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  5. "Ehkä he haluavat jotain syöt…

"Ehkä he haluavat jotain syötävää."

Translation:Maybe they want something to eat.

June 27, 2020



So 'maybe they want to eat something' isn't correct?


I think that would strictly translate to 'Ehkä he haluavat syödä jotain'. But they basically do mean the same thing.


Both in grammar and in meaning, "to eat something" and "something to eat" are different things. They do sound very similar in English (not so in other languages), but they are not. Imagine the cases:

  1. You want "something to eat", so you can take it as provision on a trip, or in order to give it so someone else.

  2. You want "to eat something", because you are hungry now.

In the first case, what you primarily want is the SOMETHING, which also happens to be edible. In the second case, what you primarily want is TO EAT, so your focus is on the activity of eating, which also happens to need a something.


To be very technical, in number 2, you can pack provisions because you want to eat something (later). Consider: 'Why are you bringing fish to the cabin? You know I'm fishing.' 'Because I want to eat fish (and you rarely catch anything)'.

Most often, the English present tense is talking about the now, but not always.

But you are absolutely right that the object of 'want' is 'something' in the first case, and 'to eat' in the second case.

And thinking about it more, in 'I want to eat something', the subject of 'to eat' has to be 'I'. The sentence could be crudely expanded to 'I want me to eat something'.

Is Finnish the same as English, in that the subject of an infinitive verb is always the same subject as the main finite verb, unless another subject is somehow specified? English specifies another subject by putting an accusative noun right before the infinitive.

In contrast, 'to eat' in 'I want something to eat' can here be fairly equivalent to the passive infinitive 'to be eaten', with 'something' as the passive subject. Therefore anyone could potentially do the eventual eating, not just 'I'. The agent of 'to eat' doesn't have to be the subject of the main finite verb.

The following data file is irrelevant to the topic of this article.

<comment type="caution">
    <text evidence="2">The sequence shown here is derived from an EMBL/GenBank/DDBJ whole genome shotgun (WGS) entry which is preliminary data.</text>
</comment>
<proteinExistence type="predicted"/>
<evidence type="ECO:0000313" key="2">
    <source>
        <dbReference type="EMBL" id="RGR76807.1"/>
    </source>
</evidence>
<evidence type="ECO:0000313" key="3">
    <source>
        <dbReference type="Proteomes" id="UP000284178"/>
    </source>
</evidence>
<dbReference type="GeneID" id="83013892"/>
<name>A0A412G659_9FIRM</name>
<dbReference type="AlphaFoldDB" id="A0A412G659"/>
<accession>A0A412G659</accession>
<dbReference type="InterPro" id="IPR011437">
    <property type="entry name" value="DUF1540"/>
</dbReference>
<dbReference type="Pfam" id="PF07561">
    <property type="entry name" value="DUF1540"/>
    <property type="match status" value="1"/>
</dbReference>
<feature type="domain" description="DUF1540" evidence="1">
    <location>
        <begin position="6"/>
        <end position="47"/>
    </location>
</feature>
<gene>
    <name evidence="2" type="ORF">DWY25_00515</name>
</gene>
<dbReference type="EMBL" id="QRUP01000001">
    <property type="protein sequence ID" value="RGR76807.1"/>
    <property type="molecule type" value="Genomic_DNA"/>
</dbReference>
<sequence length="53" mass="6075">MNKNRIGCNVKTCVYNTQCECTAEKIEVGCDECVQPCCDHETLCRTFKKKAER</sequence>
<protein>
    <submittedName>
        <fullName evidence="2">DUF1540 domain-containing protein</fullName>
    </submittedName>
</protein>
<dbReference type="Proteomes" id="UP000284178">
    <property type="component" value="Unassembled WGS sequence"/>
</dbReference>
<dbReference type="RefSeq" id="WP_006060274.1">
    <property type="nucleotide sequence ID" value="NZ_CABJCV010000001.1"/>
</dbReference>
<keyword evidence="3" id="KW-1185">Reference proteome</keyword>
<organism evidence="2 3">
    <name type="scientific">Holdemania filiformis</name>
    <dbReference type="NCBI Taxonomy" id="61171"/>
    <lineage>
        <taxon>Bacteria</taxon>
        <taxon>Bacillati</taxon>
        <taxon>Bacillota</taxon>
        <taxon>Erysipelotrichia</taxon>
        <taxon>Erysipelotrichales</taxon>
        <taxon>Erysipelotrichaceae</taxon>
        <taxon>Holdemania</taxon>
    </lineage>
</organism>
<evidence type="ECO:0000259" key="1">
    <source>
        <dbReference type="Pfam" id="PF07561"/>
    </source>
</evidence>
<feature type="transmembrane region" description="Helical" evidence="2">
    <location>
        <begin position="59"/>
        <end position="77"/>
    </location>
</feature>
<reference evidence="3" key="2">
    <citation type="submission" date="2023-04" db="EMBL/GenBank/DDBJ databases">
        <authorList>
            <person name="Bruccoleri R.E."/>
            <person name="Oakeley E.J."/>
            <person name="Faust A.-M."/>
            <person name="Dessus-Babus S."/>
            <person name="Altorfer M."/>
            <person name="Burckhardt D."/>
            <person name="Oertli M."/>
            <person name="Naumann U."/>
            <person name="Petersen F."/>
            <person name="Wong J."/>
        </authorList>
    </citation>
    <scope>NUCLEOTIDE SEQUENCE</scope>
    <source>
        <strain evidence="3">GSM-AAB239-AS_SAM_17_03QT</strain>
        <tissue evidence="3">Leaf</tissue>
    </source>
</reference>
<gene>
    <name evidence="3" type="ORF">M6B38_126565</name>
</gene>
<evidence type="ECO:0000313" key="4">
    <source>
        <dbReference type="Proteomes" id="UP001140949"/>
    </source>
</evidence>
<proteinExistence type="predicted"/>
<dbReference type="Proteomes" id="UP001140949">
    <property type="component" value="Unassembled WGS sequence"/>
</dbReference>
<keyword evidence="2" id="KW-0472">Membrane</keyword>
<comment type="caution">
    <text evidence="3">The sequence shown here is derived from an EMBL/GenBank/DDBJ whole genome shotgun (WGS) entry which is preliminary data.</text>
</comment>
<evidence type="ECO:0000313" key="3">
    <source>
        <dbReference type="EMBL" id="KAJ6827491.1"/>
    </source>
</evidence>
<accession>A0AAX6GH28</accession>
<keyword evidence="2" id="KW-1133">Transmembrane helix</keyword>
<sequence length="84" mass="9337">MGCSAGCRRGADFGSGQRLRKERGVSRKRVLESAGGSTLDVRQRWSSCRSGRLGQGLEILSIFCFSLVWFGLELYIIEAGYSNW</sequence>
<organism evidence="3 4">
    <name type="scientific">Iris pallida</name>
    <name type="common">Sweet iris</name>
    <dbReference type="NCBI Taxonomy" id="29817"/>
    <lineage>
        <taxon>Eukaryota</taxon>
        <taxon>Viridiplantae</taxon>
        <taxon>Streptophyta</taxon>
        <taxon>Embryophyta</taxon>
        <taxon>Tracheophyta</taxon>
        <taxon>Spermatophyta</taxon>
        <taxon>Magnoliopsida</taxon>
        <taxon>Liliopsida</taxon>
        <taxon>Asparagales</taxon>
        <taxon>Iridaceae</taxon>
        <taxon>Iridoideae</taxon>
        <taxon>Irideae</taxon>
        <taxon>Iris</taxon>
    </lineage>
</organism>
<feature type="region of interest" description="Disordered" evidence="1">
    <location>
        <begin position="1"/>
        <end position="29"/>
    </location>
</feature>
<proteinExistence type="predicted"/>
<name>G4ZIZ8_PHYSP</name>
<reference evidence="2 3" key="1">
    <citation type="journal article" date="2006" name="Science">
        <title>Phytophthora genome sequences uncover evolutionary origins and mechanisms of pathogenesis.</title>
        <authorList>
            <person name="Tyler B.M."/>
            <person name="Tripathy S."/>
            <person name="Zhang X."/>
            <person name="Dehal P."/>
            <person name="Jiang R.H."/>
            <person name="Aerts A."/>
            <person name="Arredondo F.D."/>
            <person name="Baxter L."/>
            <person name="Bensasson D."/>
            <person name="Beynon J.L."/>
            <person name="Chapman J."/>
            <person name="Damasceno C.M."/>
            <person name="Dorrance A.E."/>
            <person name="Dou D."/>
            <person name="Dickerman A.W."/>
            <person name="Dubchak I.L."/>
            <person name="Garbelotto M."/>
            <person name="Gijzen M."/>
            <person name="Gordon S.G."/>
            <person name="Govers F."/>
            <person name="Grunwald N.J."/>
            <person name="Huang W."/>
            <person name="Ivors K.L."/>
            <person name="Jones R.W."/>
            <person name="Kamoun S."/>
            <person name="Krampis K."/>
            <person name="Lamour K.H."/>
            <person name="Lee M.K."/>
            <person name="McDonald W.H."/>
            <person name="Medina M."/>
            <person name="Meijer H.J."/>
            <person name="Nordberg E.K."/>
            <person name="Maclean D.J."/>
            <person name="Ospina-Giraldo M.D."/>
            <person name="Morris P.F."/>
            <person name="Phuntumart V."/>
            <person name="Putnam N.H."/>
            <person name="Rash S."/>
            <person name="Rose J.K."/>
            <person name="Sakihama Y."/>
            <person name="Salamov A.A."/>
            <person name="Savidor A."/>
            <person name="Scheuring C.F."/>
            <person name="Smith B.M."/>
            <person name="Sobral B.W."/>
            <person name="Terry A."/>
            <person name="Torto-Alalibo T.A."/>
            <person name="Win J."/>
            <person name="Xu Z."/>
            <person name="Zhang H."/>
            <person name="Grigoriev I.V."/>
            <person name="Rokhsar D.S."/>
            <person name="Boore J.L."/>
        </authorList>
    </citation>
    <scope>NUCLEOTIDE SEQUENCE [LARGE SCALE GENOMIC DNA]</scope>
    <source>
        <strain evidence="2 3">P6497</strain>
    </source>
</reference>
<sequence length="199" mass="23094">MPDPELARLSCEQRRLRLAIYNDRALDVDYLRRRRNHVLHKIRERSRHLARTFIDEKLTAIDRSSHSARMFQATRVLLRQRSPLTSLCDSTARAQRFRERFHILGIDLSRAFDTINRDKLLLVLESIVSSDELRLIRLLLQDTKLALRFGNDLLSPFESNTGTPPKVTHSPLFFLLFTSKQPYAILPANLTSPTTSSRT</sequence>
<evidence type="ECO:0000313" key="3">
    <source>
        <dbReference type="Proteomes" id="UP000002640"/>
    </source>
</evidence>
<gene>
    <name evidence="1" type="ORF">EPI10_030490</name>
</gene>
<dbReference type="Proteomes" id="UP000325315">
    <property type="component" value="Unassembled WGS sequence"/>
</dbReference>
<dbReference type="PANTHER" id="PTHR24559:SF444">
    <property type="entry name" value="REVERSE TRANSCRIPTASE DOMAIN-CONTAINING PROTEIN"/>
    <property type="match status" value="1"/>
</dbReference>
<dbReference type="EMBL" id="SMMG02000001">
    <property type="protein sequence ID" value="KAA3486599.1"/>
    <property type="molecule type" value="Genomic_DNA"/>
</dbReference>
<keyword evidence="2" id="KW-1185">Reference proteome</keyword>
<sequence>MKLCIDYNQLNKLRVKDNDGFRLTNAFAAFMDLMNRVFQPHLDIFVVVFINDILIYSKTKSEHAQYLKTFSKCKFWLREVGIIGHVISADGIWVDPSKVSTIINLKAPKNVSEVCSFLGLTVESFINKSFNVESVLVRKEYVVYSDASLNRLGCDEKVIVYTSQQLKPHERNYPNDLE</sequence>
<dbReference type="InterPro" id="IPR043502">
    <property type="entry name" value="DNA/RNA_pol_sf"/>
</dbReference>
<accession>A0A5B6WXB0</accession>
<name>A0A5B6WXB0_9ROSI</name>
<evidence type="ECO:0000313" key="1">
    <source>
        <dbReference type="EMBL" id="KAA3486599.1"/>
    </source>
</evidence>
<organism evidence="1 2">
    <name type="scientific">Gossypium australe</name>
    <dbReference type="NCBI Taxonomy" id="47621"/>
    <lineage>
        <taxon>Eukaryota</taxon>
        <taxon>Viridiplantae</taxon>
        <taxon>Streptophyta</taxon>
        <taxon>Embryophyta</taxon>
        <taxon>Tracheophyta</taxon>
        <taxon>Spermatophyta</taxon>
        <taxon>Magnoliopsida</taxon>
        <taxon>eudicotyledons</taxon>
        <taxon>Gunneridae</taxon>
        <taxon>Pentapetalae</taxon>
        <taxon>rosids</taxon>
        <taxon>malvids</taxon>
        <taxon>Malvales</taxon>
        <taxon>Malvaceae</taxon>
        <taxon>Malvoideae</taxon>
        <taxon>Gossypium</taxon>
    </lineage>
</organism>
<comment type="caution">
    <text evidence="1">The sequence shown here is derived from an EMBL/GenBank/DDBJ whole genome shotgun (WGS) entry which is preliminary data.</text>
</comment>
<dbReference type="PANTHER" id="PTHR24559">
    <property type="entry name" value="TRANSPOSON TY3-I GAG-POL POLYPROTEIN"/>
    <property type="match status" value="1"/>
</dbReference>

Of course, another interpretation of the English 'I want something to eat' can have an animal 'something' as the subject of an active infinitive 'to eat'. But it isn't nearly as common to intend a sentence to have that meaning. I'm not sure how that would translate into Finnish, perhaps 'Haluan, että jokin syö'?


Kiitos Taurelve!!!


Good point(s). "I want to eat ..." can indeed refer to a future use. But the object is still the fundamental difference between the two and therefore they are not equal as translations. And in order to understand "syödävää" in the sense of "edible / to be eaten", it is right that option 2 is marked incorrect.

PS. Your last paragraph is a nice observation, although seems to point to a use in the horror genre rather than to a nature lover. ;)


Syötävää and syödä, what is the difference?


As far as I understand it, syötävä is a passive participle, literally meaning "to be eaten", while syödä is the infinitive.


I see te, not he in the prompt. That is you, not they.


While BFNAX makes a good point, in English these phrases are identical so they should both be accepted.


Why is WANT TO HAVE incorrect? maybe they want to have something to eat - is my answer and it is indicated as wrong. I think WANT TO HAVE is much better english and my answer should be correct! NO??


Personally, I'd be tempted to translate 'They want to have something to eat' as 'He haluavat, että heillä on jotain syötävää'.


Kiitos taas!! Oletko sinä suomalainen?


En, olen amerikkalainen. En ole koskaan ollut Suomessa, ja minulla ei ole suomalaista perhettä. Minä vain opiskelin suomea yliopistossa ja duolingossa.

Joten en ole varma, että minun vastaus on oikein. Se on vain minun arvaus.

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